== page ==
Unlike 2008, Canvassing Board finishes its work in six minutes, but where are the cookies?

The Minnesota Canvassing Board -- from left, Gregg Johnson, Lorie Skjerven Gildea, Mark Ritchie, David Stras and Susan Miles -- wrapped up its work today in six minutes.
MinnPost photo by Jay Weiner
The Minnesota Canvassing Board — from left, Gregg Johnson, Lorie Skjerven Gildea, Mark Ritchie, David Stras and Susan Miles — wrapped up its work today in six minutes.

They marched in sober-faced, the weight of their special task in the democratic process riding heavily on their shoulders.

The audience of — oh, about 10 (almost all Capitol staffers and security officers) — rose in respect for Secretary of State Mark Ritchie, Minnesota Supreme Court Chief Justice Lorie Skjerven Gildea, Associate Justice David Stras and District Court Judges Gregg Johnson and Susan Miles.

They took their seats. The gavel banged. The Minnesota State Canvassing Board was called to order.

And, then, within about 360 seconds — more time than it took Gildea and Stras to walk from the Supreme Court chambers two blocks away — the board’s duties were completed, just like that.

It was an odd turnabout from 2008, when the Canvassing Board, under Ritchie, needed six weeks, not six minutes, to do its work in the Al Franken-Norm Coleman U.S. Senate recount, which was replete with challenged ballots, uncounted absentee ballots, Lizard People and Flying Spaghetti Monsters.

“Six minutes was an adequate time to carefully consider all the things that were in front of us today,” Ritchie said after the meeting. “Had there been a serious question or a close race, of course, this could take up to six months.”

Or eight.

The bulk of the meeting — about 300 seconds worth – was filled by a report from state Elections Director Gary Poser, who, shall we say, is a numbers guy. Poser became somewhat famous — especially on The UpTake web channel — for the mantras — nay, arias — he would deliver whenever vote tallies were conducted by the Canvassing Board or the election contest court in the Franken-Coleman recount:

“Franken, Franken, Franken, Coleman, Franken, Coleman . . .”

You remember that, don’t you?

Poser is the Pavarotti of vote counting.

Today, the one-time college math major spewed forth all sorts of data that had the Board members’ — and the small assembly of observers’ — eyes glazing over.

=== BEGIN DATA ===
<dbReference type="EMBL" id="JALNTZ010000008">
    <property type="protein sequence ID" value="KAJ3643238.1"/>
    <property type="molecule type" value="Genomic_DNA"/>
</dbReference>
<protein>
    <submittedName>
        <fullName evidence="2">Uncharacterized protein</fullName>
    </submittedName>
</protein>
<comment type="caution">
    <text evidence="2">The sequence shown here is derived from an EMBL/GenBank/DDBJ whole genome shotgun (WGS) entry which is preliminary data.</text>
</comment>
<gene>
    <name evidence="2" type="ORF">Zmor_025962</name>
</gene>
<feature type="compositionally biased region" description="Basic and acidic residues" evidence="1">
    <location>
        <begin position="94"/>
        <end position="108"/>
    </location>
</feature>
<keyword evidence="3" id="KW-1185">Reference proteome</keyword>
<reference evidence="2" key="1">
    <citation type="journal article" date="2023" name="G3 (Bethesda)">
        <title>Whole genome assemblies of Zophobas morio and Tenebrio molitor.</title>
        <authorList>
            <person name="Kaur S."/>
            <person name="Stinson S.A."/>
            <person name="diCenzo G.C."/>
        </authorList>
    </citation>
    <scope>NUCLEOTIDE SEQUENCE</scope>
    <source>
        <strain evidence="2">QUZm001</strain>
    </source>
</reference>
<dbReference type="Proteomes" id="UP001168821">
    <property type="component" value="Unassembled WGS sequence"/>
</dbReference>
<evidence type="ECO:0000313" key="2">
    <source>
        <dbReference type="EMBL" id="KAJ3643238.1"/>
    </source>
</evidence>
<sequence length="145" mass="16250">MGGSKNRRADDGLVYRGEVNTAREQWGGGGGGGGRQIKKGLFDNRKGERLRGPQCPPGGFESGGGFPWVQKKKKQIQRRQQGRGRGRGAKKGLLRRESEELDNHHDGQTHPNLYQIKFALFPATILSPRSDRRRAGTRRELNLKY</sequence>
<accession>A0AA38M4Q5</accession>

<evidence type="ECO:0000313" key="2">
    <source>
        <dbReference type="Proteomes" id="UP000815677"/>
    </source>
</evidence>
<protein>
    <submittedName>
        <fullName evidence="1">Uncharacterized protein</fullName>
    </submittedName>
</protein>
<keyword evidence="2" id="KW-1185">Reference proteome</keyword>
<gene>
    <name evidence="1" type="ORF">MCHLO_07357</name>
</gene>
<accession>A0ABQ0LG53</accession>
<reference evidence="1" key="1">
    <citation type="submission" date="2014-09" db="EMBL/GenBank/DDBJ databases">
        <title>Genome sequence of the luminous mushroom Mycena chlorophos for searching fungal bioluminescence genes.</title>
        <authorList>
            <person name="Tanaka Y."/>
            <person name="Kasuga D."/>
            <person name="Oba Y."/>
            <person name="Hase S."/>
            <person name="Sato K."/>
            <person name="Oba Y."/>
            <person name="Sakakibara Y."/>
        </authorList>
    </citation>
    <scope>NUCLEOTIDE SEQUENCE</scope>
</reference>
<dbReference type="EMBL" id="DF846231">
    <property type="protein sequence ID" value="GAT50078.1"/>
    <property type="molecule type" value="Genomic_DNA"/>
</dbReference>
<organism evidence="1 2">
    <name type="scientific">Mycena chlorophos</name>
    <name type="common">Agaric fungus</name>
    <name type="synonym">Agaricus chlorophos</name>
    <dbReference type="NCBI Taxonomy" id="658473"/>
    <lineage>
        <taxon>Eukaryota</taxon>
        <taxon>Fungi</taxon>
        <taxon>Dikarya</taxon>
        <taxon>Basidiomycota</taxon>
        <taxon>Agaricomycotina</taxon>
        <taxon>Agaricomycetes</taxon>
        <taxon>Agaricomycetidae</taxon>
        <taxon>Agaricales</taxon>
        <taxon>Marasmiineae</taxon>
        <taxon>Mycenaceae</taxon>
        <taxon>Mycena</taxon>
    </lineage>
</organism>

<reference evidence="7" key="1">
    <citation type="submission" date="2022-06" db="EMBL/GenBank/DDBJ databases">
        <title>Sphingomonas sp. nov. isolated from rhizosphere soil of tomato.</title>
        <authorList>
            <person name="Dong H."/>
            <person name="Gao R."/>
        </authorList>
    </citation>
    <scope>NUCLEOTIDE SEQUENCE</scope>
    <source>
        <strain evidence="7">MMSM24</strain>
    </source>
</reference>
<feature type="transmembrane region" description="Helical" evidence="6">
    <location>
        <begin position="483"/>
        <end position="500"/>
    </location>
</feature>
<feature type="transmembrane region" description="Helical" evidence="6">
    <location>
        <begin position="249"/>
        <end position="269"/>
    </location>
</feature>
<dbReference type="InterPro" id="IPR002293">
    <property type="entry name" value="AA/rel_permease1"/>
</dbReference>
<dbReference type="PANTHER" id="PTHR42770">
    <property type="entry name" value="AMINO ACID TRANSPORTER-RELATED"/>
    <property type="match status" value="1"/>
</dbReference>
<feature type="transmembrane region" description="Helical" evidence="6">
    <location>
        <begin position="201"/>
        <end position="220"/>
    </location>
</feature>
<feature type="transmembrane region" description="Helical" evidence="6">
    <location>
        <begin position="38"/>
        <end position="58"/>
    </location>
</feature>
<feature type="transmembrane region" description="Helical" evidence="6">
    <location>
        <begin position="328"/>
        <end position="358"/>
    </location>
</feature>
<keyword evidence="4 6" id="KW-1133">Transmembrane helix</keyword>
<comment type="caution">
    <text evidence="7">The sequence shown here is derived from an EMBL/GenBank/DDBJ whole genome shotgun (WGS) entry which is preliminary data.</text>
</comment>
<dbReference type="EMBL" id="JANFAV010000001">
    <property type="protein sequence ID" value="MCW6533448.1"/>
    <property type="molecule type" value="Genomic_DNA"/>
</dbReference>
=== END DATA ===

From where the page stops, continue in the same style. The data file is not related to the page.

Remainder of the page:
“The statewide totals were 606,394 voting in the election, compared to 419,000 in the 2008 election and 514,000-plus in 2006,” Poser pronounced enthusiastically. “And you’ll see on Page 4 that 39,669 individuals registered on Election Day, that’s higher than the 2006 or 2008 elections. And you’ll also see the column for absentee ballots …”

Those balalots added up to 31,276, if you’re keeping score at home, or about 50 percent more than the Ritchie had predicted before the election.

Poser added: “Turnout of voters . . . was approximately 15.93 percent of the eligible voters.”

Approximately.

After all that excitement, the board members signed a document or two, and the meeting was over. The board’s work was done. Pavarotti barely had cleared his throat.

Chief Justice Gildea had done this before, back in 2006.

“Secretary Ritchie runs a very efficient meeting,” she said, straight-faced.

The story goes that when the former Minnesota chief justice, Eric Magnuson, was asked by Ritchie in 2008 to be on the Canvassing Board, Magnuson’s administrative aide told him the task would take about 20 minutes and there would be cookies and coffee, to boot. In Magnuson’s case, it did not take 20 minutes.

The new chief justice was asked if she got any cookies this time ’round.

“We did not!” she protested. “I will have to write a letter.”

Countered Ritchie: “It’s the tightest budget times in recent memory.”

As for her six moments in the sunshine of democracy this morning, Gildea was asked if she would have preferred a more contentious meeting or election, something a bit more historic?

She smiled and said judiciously: “The Constitution provides for this process, and I am delighted to play a role in this process.”

Of course, 2008 was an outlier,and today’s short meeting was typical for the board. But Ritchie prefers to see the glory of the law itself that established the Canvassing Board in 1877. Those policy makers were “geniuses,” he said, who understood that this body would have the flexibility to meet efficiently for a few minutes in undisputed elections, but could take its time in emotional and high-stakes close elections to conclude, as Ritchie put it, “How did the voters vote?”

This time in this primary the results were clear. The next time the board will meet — and it could be the same judges — will be Nov. 23, after the general election.

The pressing question was answered by Ritchie, who, after all, is up for re-election himself. “I will personally bake cookies and bring coffee,” he said, “and we’re on the record.”

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